Edmondson received recognition during his lifetime. Besides Dahl-Wolfe, the photographers Edward Weston and Consuelo Kanaga were interested in him, and photographed the artist and his carvings. Following the Museum of Modern Art exhibition, Edmondson was represented in “Three Centuries of Art in the United States” (1938) at the Musee du Jeu de Paume, in Paris. In 1948, Charles Johnson, the first black president of Fisk University, chaired a symposium that was accompanied by the exhibition “Stone Carvings by William Edmondson.” Members of Edmondson’s community, including those from the Primitive Baptist Church, where he was a member, were in attendance. In 2000 a major exhibition and catalog was organized by the Cheekwood Museum of Art, in Nashville. The exhibition traveled to many venues, including the American Folk Art Museum in New York.

BIBLIOGRAPHY:

Arnett, Paul and William. Souls Grown Deep: African American Vernacular Art of the South. Atlanta: Tinwood Books, 1999.

The Art of William Edmondson. Jackson: University Press of Mississippi in association with Cheekwood Museum of Art, 1999.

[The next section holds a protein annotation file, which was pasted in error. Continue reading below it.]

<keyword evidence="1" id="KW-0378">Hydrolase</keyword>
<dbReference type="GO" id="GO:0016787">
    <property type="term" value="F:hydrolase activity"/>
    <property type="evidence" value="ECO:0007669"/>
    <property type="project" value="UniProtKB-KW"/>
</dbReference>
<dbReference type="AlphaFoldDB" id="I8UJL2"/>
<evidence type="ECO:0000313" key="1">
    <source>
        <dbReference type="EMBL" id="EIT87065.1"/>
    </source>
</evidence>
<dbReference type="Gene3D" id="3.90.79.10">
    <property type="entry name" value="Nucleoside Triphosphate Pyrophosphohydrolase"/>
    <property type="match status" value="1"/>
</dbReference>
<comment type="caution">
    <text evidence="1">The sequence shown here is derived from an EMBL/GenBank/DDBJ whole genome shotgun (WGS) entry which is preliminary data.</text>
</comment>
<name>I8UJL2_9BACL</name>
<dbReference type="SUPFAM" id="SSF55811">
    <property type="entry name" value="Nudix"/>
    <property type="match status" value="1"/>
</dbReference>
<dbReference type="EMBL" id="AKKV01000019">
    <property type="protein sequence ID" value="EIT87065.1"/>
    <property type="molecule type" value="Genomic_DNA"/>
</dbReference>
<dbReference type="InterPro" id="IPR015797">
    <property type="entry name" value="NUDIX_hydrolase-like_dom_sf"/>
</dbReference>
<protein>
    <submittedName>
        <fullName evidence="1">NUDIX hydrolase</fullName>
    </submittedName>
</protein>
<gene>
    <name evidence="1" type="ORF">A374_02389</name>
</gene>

Beardsley, John, and Jane Livingston. Black Folk Art in America, 1930–1980. Jackson: University Press of Mississippi in association with Corcoran Gallery of Art, 1982.

Bird, Paul. “The Fortnight in New York.” Art Digest (Nov. 1, 1937): 18. [vol. 13, February 1, 1939, pp. 18–19].

DeCarlo, Tessa. “A Master Sculptor, No Longer A Secret.” New York Times (May 14, 2000), p. 41.

Fuller, Edmund L. Visions in Stone: The Art of William Edmondson. Pittsburgh: University of Pittsburgh Press, 1973.

“Inspired Self-Taught Artist, William Edmondson Dies.” [Nashville] Tennessean (February 9, 1951), pp. 1, 6.

Lindsey, Jack. Miracles: The Sculptures of William Edmondson. Philadelphia: Janet Fleisher Gallery, 1994.

“William Edmondson.” Folk Art 20, no. 1 (Spring 1995): 43–47.

Lowe, Harry, Carl Zibart, and Walter Sharp. Will Edmondson’s Mirkels. Nashville: Tennessee Fine Arts Center atCheekwood, 1964.

“Mirkels.” Time. (November 1, 1937).

The New Yorker (November 6, 1937).

“Sculpture in the Modern Carving Tradition by a Tombstone Carver.” The Art News (October 23, 1937).

Storr, Robert. “William Edmondson.” In Elsa Longhauser and Harald Szeemann. Self-Taught Artists of the Twentieth Century: An American Anthology. San Francisco: Chronicle Books in association with Museum of American Folk Art, 1998, 62–67.

Thompson, John. “Negro Stone Cutter Here Says Gift From Lord; Work Praised.” [Nashville] Tennessean (February 9, 1941), p. 11A.